[created]. Ann Marie taught Public Relations 101 which is talking about creating a buzz around your product or service and that [connects] directly to the story teller. Story telling is the core, as you know, for content marketing. And when I originally started teaching my classes I had a basic Social Media course and then an Intermediate Social Media course. But as I found (especially going to the Content Marketing World this week) that the period of social media being the bright, shiny thing is quickly being surpassed by the whole idea of content marketing. So if you are to take Ann Marie’s class (for instance) and then my class they are designed to fit within each other. Ann Marie would be more of the: pitching the stories, getting headlines, creating your own press releases, and then mine would be the actual mechanics of taking content and sharing it with the world.
Will Hanke (Host): Awesome, okay. Are you speaking at the Small Business Expo in October?
Ed Mayuga (guest): Yes I will be speaking at the Small Business Expo with Ron Amulin. The publisher of the Small Business Expo has been very gracious to allow me to speak there over the past few years and I find it very engaging and a wonderful opportunity. The only downside, Will, is that I do not get to attend your sessions because typically they schedule us together.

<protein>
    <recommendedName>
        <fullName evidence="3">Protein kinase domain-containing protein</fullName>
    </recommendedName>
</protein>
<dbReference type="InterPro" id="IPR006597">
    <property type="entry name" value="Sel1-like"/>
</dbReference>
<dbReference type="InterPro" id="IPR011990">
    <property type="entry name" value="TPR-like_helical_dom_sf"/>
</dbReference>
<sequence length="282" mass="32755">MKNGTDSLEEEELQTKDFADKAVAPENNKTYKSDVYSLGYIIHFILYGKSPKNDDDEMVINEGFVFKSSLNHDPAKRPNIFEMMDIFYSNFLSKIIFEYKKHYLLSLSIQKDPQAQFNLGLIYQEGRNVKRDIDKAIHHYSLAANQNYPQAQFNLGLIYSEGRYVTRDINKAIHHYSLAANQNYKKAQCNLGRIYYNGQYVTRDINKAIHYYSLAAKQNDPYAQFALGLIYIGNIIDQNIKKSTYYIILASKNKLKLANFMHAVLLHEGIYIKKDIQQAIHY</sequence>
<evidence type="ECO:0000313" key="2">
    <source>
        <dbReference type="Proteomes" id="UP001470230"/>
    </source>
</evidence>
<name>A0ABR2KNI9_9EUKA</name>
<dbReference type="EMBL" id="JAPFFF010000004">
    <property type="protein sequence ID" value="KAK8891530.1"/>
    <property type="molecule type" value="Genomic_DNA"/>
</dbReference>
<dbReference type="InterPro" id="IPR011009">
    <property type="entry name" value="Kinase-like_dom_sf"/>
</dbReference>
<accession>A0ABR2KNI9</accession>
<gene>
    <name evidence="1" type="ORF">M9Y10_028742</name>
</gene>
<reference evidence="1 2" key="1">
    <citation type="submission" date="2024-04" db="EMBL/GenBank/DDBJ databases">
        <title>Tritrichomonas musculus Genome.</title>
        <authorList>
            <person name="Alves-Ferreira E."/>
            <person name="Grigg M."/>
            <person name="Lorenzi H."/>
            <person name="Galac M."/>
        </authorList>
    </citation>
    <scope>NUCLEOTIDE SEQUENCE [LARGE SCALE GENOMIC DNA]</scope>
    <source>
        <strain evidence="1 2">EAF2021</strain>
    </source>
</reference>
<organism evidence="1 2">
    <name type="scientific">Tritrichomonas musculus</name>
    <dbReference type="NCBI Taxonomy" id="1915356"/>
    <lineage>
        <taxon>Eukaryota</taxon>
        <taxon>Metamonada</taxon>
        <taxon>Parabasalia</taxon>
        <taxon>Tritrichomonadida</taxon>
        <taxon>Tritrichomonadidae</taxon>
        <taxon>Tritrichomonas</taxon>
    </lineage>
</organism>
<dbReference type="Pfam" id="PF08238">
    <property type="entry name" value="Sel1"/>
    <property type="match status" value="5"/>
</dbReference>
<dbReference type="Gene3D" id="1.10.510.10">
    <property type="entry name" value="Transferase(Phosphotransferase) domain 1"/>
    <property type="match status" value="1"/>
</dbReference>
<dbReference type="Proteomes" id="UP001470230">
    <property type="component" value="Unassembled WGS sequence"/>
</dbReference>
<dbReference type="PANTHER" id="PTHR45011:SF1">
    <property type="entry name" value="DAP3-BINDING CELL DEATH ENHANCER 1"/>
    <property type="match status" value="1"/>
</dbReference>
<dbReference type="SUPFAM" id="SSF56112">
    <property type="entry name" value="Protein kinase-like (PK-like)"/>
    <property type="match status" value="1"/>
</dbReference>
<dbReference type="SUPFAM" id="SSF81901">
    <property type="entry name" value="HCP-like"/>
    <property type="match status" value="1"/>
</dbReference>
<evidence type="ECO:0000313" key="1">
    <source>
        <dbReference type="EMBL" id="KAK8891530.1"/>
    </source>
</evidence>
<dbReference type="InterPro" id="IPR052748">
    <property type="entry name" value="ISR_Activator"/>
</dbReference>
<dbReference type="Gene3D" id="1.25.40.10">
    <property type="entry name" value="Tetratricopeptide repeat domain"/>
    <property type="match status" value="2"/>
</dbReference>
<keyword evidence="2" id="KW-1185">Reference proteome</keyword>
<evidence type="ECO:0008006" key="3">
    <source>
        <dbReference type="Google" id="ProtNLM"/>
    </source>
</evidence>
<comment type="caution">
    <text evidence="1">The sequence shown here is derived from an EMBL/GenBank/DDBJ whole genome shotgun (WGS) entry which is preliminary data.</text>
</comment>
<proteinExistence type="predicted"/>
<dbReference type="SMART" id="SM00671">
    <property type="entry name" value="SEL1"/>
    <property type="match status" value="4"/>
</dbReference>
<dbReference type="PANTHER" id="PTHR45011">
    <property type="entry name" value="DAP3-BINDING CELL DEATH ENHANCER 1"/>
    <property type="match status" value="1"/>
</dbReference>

Will Hanke (Host): Yeah, yeah well that is ok, nothing new there right?
Ed Mayuga (guest): Well you know what? I have learnt so much from attending your media groups over the years. I know I have even been up to your office for your food camp. You are just a tremendous resource. I know that you have expanded beyond the areas of (5:47-5:49??) organization in the content marketing as well and you know that is just a phenomenal resource to small business owners.
Will Hanke (Host): Yeah, so tell me a little bit about Slidebatch and how all of that works in AMM and especially what it does for small business owners.